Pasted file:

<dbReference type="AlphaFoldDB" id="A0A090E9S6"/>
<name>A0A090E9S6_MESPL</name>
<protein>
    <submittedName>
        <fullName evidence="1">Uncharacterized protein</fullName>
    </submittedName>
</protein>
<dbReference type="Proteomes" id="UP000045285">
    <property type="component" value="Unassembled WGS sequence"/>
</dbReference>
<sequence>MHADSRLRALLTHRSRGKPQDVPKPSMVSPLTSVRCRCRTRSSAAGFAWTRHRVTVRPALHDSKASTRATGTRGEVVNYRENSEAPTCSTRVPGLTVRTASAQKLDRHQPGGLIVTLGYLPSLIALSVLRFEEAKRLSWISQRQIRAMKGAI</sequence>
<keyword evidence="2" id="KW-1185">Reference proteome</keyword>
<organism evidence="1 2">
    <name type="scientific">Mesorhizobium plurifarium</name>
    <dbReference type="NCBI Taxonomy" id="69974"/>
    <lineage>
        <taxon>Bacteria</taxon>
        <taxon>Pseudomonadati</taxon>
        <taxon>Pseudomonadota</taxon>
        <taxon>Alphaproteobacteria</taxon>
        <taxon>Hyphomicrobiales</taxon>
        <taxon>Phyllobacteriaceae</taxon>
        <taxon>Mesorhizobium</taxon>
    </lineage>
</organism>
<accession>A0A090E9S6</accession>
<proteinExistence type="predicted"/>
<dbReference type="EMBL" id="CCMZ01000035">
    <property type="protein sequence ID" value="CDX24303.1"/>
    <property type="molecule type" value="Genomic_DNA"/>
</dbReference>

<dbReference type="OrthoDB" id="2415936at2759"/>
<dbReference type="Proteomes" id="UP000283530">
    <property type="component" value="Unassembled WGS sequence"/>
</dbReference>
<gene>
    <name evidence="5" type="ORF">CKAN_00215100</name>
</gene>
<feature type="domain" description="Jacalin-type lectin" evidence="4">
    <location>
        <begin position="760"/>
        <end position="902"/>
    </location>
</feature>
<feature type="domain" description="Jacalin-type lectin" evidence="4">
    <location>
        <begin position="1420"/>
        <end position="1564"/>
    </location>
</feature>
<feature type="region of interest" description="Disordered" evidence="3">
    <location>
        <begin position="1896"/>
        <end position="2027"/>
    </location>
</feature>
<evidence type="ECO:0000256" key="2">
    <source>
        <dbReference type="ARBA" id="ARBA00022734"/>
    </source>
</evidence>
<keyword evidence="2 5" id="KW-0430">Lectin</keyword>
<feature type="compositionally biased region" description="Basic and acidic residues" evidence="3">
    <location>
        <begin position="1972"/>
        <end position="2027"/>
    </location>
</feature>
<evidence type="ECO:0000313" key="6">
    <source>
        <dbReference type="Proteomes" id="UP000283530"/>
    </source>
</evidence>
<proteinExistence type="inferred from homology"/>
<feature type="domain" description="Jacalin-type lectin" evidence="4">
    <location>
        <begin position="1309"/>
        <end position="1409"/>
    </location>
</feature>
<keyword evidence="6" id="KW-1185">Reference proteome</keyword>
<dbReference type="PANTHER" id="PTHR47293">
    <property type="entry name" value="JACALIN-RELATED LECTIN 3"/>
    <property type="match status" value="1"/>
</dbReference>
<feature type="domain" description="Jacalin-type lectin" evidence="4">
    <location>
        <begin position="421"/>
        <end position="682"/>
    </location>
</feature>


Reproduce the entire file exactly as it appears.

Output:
<dbReference type="AlphaFoldDB" id="A0A090E9S6"/>
<name>A0A090E9S6_MESPL</name>
<protein>
    <submittedName>
        <fullName evidence="1">Uncharacterized protein</fullName>
    </submittedName>
</protein>
<dbReference type="Proteomes" id="UP000045285">
    <property type="component" value="Unassembled WGS sequence"/>
</dbReference>
<sequence>MHADSRLRALLTHRSRGKPQDVPKPSMVSPLTSVRCRCRTRSSAAGFAWTRHRVTVRPALHDSKASTRATGTRGEVVNYRENSEAPTCSTRVPGLTVRTASAQKLDRHQPGGLIVTLGYLPSLIALSVLRFEEAKRLSWISQRQIRAMKGAI</sequence>
<keyword evidence="2" id="KW-1185">Reference proteome</keyword>
<organism evidence="1 2">
    <name type="scientific">Mesorhizobium plurifarium</name>
    <dbReference type="NCBI Taxonomy" id="69974"/>
    <lineage>
        <taxon>Bacteria</taxon>
        <taxon>Pseudomonadati</taxon>
        <taxon>Pseudomonadota</taxon>
        <taxon>Alphaproteobacteria</taxon>
        <taxon>Hyphomicrobiales</taxon>
        <taxon>Phyllobacteriaceae</taxon>
        <taxon>Mesorhizobium</taxon>
    </lineage>
</organism>
<accession>A0A090E9S6</accession>
<proteinExistence type="predicted"/>
<dbReference type="EMBL" id="CCMZ01000035">
    <property type="protein sequence ID" value="CDX24303.1"/>
    <property type="molecule type" value="Genomic_DNA"/>
</dbReference>

<dbReference type="OrthoDB" id="2415936at2759"/>
<dbReference type="Proteomes" id="UP000283530">
    <property type="component" value="Unassembled WGS sequence"/>
</dbReference>
<gene>
    <name evidence="5" type="ORF">CKAN_00215100</name>
</gene>
<feature type="domain" description="Jacalin-type lectin" evidence="4">
    <location>
        <begin position="760"/>
        <end position="902"/>
    </location>
</feature>
<feature type="domain" description="Jacalin-type lectin" evidence="4">
    <location>
        <begin position="1420"/>
        <end position="1564"/>
    </location>
</feature>
<feature type="region of interest" description="Disordered" evidence="3">
    <location>
        <begin position="1896"/>
        <end position="2027"/>
    </location>
</feature>
<evidence type="ECO:0000256" key="2">
    <source>
        <dbReference type="ARBA" id="ARBA00022734"/>
    </source>
</evidence>
<keyword evidence="2 5" id="KW-0430">Lectin</keyword>
<feature type="compositionally biased region" description="Basic and acidic residues" evidence="3">
    <location>
        <begin position="1972"/>
        <end position="2027"/>
    </location>
</feature>
<evidence type="ECO:0000313" key="6">
    <source>
        <dbReference type="Proteomes" id="UP000283530"/>
    </source>
</evidence>
<proteinExistence type="inferred from homology"/>
<feature type="domain" description="Jacalin-type lectin" evidence="4">
    <location>
        <begin position="1309"/>
        <end position="1409"/>
    </location>
</feature>
<keyword evidence="6" id="KW-1185">Reference proteome</keyword>
<dbReference type="PANTHER" id="PTHR47293">
    <property type="entry name" value="JACALIN-RELATED LECTIN 3"/>
    <property type="match status" value="1"/>
</dbReference>
<feature type="domain" description="Jacalin-type lectin" evidence="4">
    <location>
        <begin position="421"/>
        <end position="682"/>
    </location>
</feature>